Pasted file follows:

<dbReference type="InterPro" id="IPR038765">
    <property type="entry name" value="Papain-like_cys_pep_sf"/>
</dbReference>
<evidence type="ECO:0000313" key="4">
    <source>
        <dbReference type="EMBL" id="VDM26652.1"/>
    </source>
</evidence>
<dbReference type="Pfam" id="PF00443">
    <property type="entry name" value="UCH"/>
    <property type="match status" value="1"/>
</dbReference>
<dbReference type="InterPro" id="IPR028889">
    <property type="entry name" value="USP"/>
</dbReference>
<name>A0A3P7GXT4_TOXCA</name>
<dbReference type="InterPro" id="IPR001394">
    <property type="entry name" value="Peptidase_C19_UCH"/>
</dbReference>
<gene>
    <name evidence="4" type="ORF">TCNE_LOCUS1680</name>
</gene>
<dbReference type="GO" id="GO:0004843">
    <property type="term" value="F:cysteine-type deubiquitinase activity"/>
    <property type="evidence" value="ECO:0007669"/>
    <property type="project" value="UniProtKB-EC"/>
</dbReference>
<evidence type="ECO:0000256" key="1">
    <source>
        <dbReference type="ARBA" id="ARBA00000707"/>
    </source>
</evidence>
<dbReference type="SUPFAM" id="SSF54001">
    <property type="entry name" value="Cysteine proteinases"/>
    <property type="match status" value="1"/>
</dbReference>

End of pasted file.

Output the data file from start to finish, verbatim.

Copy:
<dbReference type="InterPro" id="IPR038765">
    <property type="entry name" value="Papain-like_cys_pep_sf"/>
</dbReference>
<evidence type="ECO:0000313" key="4">
    <source>
        <dbReference type="EMBL" id="VDM26652.1"/>
    </source>
</evidence>
<dbReference type="Pfam" id="PF00443">
    <property type="entry name" value="UCH"/>
    <property type="match status" value="1"/>
</dbReference>
<dbReference type="InterPro" id="IPR028889">
    <property type="entry name" value="USP"/>
</dbReference>
<name>A0A3P7GXT4_TOXCA</name>
<dbReference type="InterPro" id="IPR001394">
    <property type="entry name" value="Peptidase_C19_UCH"/>
</dbReference>
<gene>
    <name evidence="4" type="ORF">TCNE_LOCUS1680</name>
</gene>
<dbReference type="GO" id="GO:0004843">
    <property type="term" value="F:cysteine-type deubiquitinase activity"/>
    <property type="evidence" value="ECO:0007669"/>
    <property type="project" value="UniProtKB-EC"/>
</dbReference>
<evidence type="ECO:0000256" key="1">
    <source>
        <dbReference type="ARBA" id="ARBA00000707"/>
    </source>
</evidence>
<dbReference type="SUPFAM" id="SSF54001">
    <property type="entry name" value="Cysteine proteinases"/>
    <property type="match status" value="1"/>
</dbReference>